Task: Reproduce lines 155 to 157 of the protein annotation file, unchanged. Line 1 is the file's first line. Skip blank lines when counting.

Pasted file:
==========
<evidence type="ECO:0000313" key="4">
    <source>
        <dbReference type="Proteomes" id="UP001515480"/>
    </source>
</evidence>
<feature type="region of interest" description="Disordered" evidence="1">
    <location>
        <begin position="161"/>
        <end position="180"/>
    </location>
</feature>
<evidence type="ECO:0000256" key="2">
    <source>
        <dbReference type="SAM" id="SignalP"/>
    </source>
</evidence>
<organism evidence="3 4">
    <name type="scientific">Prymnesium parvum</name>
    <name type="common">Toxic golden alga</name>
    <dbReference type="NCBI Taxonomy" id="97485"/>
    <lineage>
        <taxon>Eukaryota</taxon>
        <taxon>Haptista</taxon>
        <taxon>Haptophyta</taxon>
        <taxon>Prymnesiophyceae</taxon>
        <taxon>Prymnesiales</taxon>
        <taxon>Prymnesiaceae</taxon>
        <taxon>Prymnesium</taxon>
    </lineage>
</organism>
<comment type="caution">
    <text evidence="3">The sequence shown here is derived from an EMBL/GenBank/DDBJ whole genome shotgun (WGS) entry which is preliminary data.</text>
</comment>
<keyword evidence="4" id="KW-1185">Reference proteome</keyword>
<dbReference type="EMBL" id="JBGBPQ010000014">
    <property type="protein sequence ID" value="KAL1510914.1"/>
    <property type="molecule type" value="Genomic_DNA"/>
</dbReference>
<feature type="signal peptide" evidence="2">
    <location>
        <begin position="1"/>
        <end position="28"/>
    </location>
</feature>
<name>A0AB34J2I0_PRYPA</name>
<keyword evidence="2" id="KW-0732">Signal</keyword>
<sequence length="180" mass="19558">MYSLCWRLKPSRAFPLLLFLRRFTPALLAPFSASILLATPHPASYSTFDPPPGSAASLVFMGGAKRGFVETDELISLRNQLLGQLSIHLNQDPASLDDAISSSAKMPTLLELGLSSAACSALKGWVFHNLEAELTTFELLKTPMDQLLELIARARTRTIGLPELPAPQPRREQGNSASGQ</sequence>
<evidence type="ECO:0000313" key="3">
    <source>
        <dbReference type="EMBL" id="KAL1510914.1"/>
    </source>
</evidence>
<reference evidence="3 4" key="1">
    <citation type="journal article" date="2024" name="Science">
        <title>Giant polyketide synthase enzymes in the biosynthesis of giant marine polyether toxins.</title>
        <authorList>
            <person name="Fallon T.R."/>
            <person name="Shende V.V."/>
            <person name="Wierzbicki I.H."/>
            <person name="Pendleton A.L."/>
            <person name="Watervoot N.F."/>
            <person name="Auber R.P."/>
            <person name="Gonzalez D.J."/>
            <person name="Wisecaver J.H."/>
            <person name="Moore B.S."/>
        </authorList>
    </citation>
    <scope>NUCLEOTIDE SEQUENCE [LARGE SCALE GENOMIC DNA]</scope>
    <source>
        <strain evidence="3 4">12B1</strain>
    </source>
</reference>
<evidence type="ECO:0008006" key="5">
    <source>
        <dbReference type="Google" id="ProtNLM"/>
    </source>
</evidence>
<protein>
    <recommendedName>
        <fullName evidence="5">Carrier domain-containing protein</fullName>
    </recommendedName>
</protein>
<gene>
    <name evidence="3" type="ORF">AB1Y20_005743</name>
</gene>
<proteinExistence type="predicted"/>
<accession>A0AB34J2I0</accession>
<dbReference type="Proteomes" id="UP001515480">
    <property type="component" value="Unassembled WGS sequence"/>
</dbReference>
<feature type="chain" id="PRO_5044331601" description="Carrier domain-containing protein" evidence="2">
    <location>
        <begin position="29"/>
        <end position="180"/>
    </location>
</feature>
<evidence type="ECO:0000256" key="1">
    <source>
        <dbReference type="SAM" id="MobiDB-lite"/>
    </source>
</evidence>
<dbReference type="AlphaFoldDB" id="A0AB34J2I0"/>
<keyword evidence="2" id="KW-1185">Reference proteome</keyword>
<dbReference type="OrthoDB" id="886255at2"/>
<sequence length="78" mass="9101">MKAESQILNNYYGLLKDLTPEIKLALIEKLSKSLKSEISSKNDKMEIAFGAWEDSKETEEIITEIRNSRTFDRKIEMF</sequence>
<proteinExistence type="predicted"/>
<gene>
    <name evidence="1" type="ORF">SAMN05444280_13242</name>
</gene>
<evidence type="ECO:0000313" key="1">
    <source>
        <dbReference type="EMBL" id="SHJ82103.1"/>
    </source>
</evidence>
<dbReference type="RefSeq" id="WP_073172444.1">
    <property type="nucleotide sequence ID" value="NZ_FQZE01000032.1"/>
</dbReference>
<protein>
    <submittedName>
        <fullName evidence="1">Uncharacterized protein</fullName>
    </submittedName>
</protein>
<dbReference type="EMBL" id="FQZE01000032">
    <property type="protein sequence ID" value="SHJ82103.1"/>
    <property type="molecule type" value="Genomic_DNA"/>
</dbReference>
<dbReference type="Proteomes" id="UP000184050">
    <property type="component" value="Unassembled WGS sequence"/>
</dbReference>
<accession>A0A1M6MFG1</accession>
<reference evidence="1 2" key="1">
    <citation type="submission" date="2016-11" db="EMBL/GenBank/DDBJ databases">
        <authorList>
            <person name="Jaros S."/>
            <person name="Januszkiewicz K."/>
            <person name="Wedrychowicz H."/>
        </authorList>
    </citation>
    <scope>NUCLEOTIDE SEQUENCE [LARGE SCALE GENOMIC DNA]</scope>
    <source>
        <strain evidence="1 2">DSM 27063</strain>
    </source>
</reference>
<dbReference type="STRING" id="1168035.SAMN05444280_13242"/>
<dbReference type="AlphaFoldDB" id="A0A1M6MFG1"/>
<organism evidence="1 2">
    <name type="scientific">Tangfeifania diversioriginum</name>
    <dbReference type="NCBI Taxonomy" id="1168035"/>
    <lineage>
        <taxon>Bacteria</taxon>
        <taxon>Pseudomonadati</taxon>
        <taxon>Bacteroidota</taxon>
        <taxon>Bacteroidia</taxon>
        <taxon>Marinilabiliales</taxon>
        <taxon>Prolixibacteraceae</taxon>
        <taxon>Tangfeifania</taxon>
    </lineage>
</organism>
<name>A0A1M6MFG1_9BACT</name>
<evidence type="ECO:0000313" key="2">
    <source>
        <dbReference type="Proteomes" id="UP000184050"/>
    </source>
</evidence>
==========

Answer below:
        <taxon>Prolixibacteraceae</taxon>
        <taxon>Tangfeifania</taxon>
    </lineage>